Day of Rest in Giza

We arrived in Giza on Sunday night so that we would have a day of rest before the tour's first briefing and event. My sister is an accomplished rider and she rented a huge, white Arabian stallion (and a guide) and went racing around the pyramids and Sphinx for two hours today. The shopkeeper in the jewelry shop at the Mena House Oberoi set up the booking. He wanted me to ride also, so he offered me a sweet horse; I said “no thanks.” so then he offered me a blind horse; I said “No Thanks!” Then my sister offered to race around me on the blind horse while riding her strong and speedy 7-year-old Arabian; I said “I’m outta here!” I had a great lunch while she rode around the desert and the pyramids for 2 hours. My sister said that she had always wanted to ride like the wind on a big Arabian, so now she is happy. (She went swimming next at the hotel's pool.) The day is lovely and I am expecting the tour to be great now that my jet lag is OK. I'm told that there were 24 people on this departure and we meet up in the morning.


  • Have a great time on your Egypt/Jordan Tauck Tour! We loved it. The jewelry shop in the Mena has very good prices on gold and silver jewelry. You can trust them with your purchases. We brought home necklaces for all the granddaughters with their names in Egyptian letters.

  • I forgot to tell you that we avoided "Mummy Tummy" by chewing pepto-bismol tablets with every meal. Don't brush your teeth with sick water either at the hotels or ship. Just keep using bottled water.

  • Thanks for the tip, Sheila! The good jewelry shop in the Mena House Oberoi does lovely and fast work. I am admiring a cartouche that spelled out the name of a fellow traveler in hieroglyphics that she bought for herself on the day of early arrival. It was ready by this -- our second day of touring.

    The camel ride at the pyramids was a riot; I'm told (by Matt, our Tour Director) that there are longer camel rides ahead in Jordan. My Giza camel was one of the really cranky ones whose tongue hung sideways out of his mouth. He made horrible farting noises with his mouth and kept trying to bite the butt of the camel ahead of him in the line. Even my sister -- an experienced horsewoman -- declined to try trotting her camel; she said that his way of walking was too tippy for a fast ride. One camel tender rode his home for lunch at a fast trot and I could see him bouncing off into the distance. It looked painful to go fast on a camel!!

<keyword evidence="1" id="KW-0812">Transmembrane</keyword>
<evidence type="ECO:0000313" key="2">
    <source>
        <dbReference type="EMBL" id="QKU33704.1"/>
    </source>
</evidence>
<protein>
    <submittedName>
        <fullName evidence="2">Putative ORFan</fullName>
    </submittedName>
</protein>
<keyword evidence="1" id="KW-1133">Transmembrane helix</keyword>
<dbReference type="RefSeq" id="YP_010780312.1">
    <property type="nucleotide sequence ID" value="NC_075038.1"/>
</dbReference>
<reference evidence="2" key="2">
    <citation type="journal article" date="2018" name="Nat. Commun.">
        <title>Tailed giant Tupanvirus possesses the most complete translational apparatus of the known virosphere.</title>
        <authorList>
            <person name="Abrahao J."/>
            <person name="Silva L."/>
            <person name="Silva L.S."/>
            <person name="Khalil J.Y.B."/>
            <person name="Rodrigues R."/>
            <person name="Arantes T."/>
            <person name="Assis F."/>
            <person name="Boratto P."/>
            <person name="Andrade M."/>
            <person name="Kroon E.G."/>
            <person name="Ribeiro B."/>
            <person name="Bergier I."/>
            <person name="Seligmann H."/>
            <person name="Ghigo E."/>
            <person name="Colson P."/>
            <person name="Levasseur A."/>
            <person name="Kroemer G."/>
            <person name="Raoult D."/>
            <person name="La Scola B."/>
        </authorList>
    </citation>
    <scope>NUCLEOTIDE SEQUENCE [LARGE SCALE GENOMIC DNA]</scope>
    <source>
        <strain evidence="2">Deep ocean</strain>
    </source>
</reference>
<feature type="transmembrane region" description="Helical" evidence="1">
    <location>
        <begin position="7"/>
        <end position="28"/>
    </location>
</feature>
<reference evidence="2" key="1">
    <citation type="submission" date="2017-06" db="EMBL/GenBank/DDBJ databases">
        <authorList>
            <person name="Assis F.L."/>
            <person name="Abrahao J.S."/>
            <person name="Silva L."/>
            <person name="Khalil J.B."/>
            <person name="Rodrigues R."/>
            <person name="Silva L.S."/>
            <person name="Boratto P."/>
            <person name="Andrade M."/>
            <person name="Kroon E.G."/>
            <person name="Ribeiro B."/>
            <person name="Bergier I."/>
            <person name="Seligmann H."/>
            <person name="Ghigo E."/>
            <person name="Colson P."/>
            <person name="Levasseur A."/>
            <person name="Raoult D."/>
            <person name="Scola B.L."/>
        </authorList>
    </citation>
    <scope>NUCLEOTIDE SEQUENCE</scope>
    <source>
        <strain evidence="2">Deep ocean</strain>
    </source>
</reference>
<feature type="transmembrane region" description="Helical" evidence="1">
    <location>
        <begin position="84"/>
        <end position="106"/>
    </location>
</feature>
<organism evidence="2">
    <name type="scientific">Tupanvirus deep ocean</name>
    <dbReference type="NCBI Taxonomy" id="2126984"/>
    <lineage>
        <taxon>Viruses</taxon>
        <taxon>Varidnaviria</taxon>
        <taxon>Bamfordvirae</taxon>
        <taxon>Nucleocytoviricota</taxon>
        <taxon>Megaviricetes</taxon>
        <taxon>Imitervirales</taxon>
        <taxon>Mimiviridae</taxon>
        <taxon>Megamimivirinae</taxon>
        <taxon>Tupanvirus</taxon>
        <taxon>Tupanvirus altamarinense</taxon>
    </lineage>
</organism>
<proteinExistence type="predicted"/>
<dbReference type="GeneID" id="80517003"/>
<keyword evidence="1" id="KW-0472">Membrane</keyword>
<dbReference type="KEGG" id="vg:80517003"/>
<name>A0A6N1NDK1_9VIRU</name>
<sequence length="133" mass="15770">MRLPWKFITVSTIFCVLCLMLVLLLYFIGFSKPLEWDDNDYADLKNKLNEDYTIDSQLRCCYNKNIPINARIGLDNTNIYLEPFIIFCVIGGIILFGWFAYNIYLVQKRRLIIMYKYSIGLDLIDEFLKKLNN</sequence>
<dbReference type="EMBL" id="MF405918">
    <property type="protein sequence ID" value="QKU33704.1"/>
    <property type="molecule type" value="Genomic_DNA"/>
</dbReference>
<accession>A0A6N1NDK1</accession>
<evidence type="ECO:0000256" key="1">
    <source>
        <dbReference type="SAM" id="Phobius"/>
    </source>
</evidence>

Today was Bazaar Day at the Khan El Khalili and I guess that I did well because the shopkeeper told me to congratulate my husband "because clearly I kept his money safe." Here's where reading up on the Egyptian mythology beforehand paid off. I wanted a substantial-looking statue of Sekmet for my office. (Sekmet is depicted as the lion-headed goddess.) I used product imperfections to justify offering really low prices as I haggled. My favorite observation was that the statues could not be very costly to make since they all used the same body -- a male pharaoh's torso wearing the royal diaper. I told them that goddesses wear dresses and should show evidence of feminine breasts. Then I pointed out how the expression of most of the statues offered to me did not have the muzzle of a lioness on them. They could not counter either of my observations. Family members ran from shop to shop in the bazaar to bring me a statue of a proper lioness goddess -- one wearing the tight dress of a Queen (with exposed breasts). They did the searching for me and I got exactly what I wanted at an acceptable price. Good shopping experience!
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